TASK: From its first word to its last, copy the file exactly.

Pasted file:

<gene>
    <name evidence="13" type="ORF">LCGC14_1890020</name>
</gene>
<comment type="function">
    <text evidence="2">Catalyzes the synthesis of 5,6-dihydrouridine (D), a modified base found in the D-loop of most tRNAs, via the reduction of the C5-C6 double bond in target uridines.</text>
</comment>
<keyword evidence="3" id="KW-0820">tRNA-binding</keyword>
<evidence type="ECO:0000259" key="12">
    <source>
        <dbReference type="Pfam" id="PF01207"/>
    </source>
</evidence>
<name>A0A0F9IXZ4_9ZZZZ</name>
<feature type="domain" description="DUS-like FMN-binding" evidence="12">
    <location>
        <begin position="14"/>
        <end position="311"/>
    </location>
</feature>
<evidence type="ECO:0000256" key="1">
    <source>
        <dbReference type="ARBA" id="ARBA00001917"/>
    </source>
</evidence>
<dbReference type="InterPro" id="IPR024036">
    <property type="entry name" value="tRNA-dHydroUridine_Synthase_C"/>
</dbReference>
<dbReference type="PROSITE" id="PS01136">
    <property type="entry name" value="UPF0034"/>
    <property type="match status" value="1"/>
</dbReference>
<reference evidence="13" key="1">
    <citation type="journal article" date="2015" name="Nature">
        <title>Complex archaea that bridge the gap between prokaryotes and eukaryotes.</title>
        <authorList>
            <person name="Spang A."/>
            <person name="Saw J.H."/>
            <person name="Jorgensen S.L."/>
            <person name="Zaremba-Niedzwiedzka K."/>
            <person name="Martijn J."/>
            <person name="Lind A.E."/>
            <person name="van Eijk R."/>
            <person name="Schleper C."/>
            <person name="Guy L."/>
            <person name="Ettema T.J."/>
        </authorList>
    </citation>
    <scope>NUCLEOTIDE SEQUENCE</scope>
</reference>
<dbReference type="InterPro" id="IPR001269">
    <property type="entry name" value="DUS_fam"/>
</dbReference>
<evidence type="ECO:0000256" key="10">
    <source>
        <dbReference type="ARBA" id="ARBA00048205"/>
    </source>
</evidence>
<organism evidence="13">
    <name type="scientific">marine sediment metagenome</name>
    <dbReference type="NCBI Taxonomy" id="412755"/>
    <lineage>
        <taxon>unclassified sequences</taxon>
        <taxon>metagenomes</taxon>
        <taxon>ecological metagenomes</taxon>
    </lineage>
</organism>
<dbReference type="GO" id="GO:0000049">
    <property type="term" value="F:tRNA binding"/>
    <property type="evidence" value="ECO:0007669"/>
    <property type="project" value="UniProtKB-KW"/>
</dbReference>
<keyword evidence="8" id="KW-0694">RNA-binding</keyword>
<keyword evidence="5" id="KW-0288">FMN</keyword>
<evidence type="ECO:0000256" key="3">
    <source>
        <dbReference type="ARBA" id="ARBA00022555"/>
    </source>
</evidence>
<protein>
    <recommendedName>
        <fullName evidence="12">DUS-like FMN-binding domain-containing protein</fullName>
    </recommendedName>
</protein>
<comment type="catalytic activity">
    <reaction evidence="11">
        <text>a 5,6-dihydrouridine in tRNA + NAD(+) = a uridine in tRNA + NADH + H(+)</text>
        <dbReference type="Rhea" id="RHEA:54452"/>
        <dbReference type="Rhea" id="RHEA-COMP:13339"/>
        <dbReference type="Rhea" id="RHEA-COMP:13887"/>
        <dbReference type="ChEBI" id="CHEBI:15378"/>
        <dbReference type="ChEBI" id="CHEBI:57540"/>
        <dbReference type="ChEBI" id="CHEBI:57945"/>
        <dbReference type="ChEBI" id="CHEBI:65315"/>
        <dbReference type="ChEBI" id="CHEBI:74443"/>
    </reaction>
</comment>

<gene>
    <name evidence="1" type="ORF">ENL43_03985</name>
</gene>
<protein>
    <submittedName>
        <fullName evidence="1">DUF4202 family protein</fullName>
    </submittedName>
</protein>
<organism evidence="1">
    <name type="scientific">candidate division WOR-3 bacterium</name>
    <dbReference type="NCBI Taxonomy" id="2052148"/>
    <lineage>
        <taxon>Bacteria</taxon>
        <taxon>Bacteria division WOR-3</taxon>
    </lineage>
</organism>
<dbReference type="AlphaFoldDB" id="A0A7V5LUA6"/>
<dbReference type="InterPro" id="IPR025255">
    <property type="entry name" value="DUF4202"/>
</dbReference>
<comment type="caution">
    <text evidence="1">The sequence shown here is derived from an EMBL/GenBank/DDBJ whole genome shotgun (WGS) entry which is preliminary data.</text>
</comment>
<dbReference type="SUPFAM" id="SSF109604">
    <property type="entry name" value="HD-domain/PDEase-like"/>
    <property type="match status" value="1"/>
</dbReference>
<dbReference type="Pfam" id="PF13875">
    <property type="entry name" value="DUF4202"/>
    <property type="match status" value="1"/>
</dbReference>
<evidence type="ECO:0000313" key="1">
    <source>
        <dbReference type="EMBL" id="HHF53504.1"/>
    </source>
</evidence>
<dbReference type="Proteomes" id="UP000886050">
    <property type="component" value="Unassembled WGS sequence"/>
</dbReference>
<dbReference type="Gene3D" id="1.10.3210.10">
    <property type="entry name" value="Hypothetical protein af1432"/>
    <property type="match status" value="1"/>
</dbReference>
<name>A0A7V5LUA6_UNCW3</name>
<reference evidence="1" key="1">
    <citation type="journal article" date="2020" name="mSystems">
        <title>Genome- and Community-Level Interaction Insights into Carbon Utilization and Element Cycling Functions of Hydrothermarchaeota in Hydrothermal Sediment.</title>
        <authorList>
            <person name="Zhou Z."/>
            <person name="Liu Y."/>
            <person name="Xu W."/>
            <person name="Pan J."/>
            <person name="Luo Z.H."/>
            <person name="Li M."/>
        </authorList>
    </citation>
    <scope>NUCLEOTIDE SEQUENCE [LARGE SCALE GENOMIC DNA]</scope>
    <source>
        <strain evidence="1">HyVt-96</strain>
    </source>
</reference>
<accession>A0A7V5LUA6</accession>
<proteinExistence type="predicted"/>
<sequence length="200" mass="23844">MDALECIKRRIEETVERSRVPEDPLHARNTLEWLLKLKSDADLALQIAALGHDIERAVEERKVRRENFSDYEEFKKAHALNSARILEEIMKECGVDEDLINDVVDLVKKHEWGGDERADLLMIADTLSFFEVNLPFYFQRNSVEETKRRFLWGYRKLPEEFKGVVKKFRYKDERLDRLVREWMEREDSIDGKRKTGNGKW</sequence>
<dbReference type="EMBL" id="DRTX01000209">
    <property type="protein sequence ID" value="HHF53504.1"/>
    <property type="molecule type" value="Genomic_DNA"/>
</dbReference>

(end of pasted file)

<gene>
    <name evidence="13" type="ORF">LCGC14_1890020</name>
</gene>
<comment type="function">
    <text evidence="2">Catalyzes the synthesis of 5,6-dihydrouridine (D), a modified base found in the D-loop of most tRNAs, via the reduction of the C5-C6 double bond in target uridines.</text>
</comment>
<keyword evidence="3" id="KW-0820">tRNA-binding</keyword>
<evidence type="ECO:0000259" key="12">
    <source>
        <dbReference type="Pfam" id="PF01207"/>
    </source>
</evidence>
<name>A0A0F9IXZ4_9ZZZZ</name>
<feature type="domain" description="DUS-like FMN-binding" evidence="12">
    <location>
        <begin position="14"/>
        <end position="311"/>
    </location>
</feature>
<evidence type="ECO:0000256" key="1">
    <source>
        <dbReference type="ARBA" id="ARBA00001917"/>
    </source>
</evidence>
<dbReference type="InterPro" id="IPR024036">
    <property type="entry name" value="tRNA-dHydroUridine_Synthase_C"/>
</dbReference>
<dbReference type="PROSITE" id="PS01136">
    <property type="entry name" value="UPF0034"/>
    <property type="match status" value="1"/>
</dbReference>
<reference evidence="13" key="1">
    <citation type="journal article" date="2015" name="Nature">
        <title>Complex archaea that bridge the gap between prokaryotes and eukaryotes.</title>
        <authorList>
            <person name="Spang A."/>
            <person name="Saw J.H."/>
            <person name="Jorgensen S.L."/>
            <person name="Zaremba-Niedzwiedzka K."/>
            <person name="Martijn J."/>
            <person name="Lind A.E."/>
            <person name="van Eijk R."/>
            <person name="Schleper C."/>
            <person name="Guy L."/>
            <person name="Ettema T.J."/>
        </authorList>
    </citation>
    <scope>NUCLEOTIDE SEQUENCE</scope>
</reference>
<dbReference type="InterPro" id="IPR001269">
    <property type="entry name" value="DUS_fam"/>
</dbReference>
<evidence type="ECO:0000256" key="10">
    <source>
        <dbReference type="ARBA" id="ARBA00048205"/>
    </source>
</evidence>
<organism evidence="13">
    <name type="scientific">marine sediment metagenome</name>
    <dbReference type="NCBI Taxonomy" id="412755"/>
    <lineage>
        <taxon>unclassified sequences</taxon>
        <taxon>metagenomes</taxon>
        <taxon>ecological metagenomes</taxon>
    </lineage>
</organism>
<dbReference type="GO" id="GO:0000049">
    <property type="term" value="F:tRNA binding"/>
    <property type="evidence" value="ECO:0007669"/>
    <property type="project" value="UniProtKB-KW"/>
</dbReference>
<keyword evidence="8" id="KW-0694">RNA-binding</keyword>
<keyword evidence="5" id="KW-0288">FMN</keyword>
<evidence type="ECO:0000256" key="3">
    <source>
        <dbReference type="ARBA" id="ARBA00022555"/>
    </source>
</evidence>
<protein>
    <recommendedName>
        <fullName evidence="12">DUS-like FMN-binding domain-containing protein</fullName>
    </recommendedName>
</protein>
<comment type="catalytic activity">
    <reaction evidence="11">
        <text>a 5,6-dihydrouridine in tRNA + NAD(+) = a uridine in tRNA + NADH + H(+)</text>
        <dbReference type="Rhea" id="RHEA:54452"/>
        <dbReference type="Rhea" id="RHEA-COMP:13339"/>
        <dbReference type="Rhea" id="RHEA-COMP:13887"/>
        <dbReference type="ChEBI" id="CHEBI:15378"/>
        <dbReference type="ChEBI" id="CHEBI:57540"/>
        <dbReference type="ChEBI" id="CHEBI:57945"/>
        <dbReference type="ChEBI" id="CHEBI:65315"/>
        <dbReference type="ChEBI" id="CHEBI:74443"/>
    </reaction>
</comment>

<gene>
    <name evidence="1" type="ORF">ENL43_03985</name>
</gene>
<protein>
    <submittedName>
        <fullName evidence="1">DUF4202 family protein</fullName>
    </submittedName>
</protein>
<organism evidence="1">
    <name type="scientific">candidate division WOR-3 bacterium</name>
    <dbReference type="NCBI Taxonomy" id="2052148"/>
    <lineage>
        <taxon>Bacteria</taxon>
        <taxon>Bacteria division WOR-3</taxon>
    </lineage>
</organism>
<dbReference type="AlphaFoldDB" id="A0A7V5LUA6"/>
<dbReference type="InterPro" id="IPR025255">
    <property type="entry name" value="DUF4202"/>
</dbReference>
<comment type="caution">
    <text evidence="1">The sequence shown here is derived from an EMBL/GenBank/DDBJ whole genome shotgun (WGS) entry which is preliminary data.</text>
</comment>
<dbReference type="SUPFAM" id="SSF109604">
    <property type="entry name" value="HD-domain/PDEase-like"/>
    <property type="match status" value="1"/>
</dbReference>
<dbReference type="Pfam" id="PF13875">
    <property type="entry name" value="DUF4202"/>
    <property type="match status" value="1"/>
</dbReference>
<evidence type="ECO:0000313" key="1">
    <source>
        <dbReference type="EMBL" id="HHF53504.1"/>
    </source>
</evidence>
<dbReference type="Proteomes" id="UP000886050">
    <property type="component" value="Unassembled WGS sequence"/>
</dbReference>
<dbReference type="Gene3D" id="1.10.3210.10">
    <property type="entry name" value="Hypothetical protein af1432"/>
    <property type="match status" value="1"/>
</dbReference>
<name>A0A7V5LUA6_UNCW3</name>
<reference evidence="1" key="1">
    <citation type="journal article" date="2020" name="mSystems">
        <title>Genome- and Community-Level Interaction Insights into Carbon Utilization and Element Cycling Functions of Hydrothermarchaeota in Hydrothermal Sediment.</title>
        <authorList>
            <person name="Zhou Z."/>
            <person name="Liu Y."/>
            <person name="Xu W."/>
            <person name="Pan J."/>
            <person name="Luo Z.H."/>
            <person name="Li M."/>
        </authorList>
    </citation>
    <scope>NUCLEOTIDE SEQUENCE [LARGE SCALE GENOMIC DNA]</scope>
    <source>
        <strain evidence="1">HyVt-96</strain>
    </source>
</reference>
<accession>A0A7V5LUA6</accession>
<proteinExistence type="predicted"/>
<sequence length="200" mass="23844">MDALECIKRRIEETVERSRVPEDPLHARNTLEWLLKLKSDADLALQIAALGHDIERAVEERKVRRENFSDYEEFKKAHALNSARILEEIMKECGVDEDLINDVVDLVKKHEWGGDERADLLMIADTLSFFEVNLPFYFQRNSVEETKRRFLWGYRKLPEEFKGVVKKFRYKDERLDRLVREWMEREDSIDGKRKTGNGKW</sequence>
<dbReference type="EMBL" id="DRTX01000209">
    <property type="protein sequence ID" value="HHF53504.1"/>
    <property type="molecule type" value="Genomic_DNA"/>
</dbReference>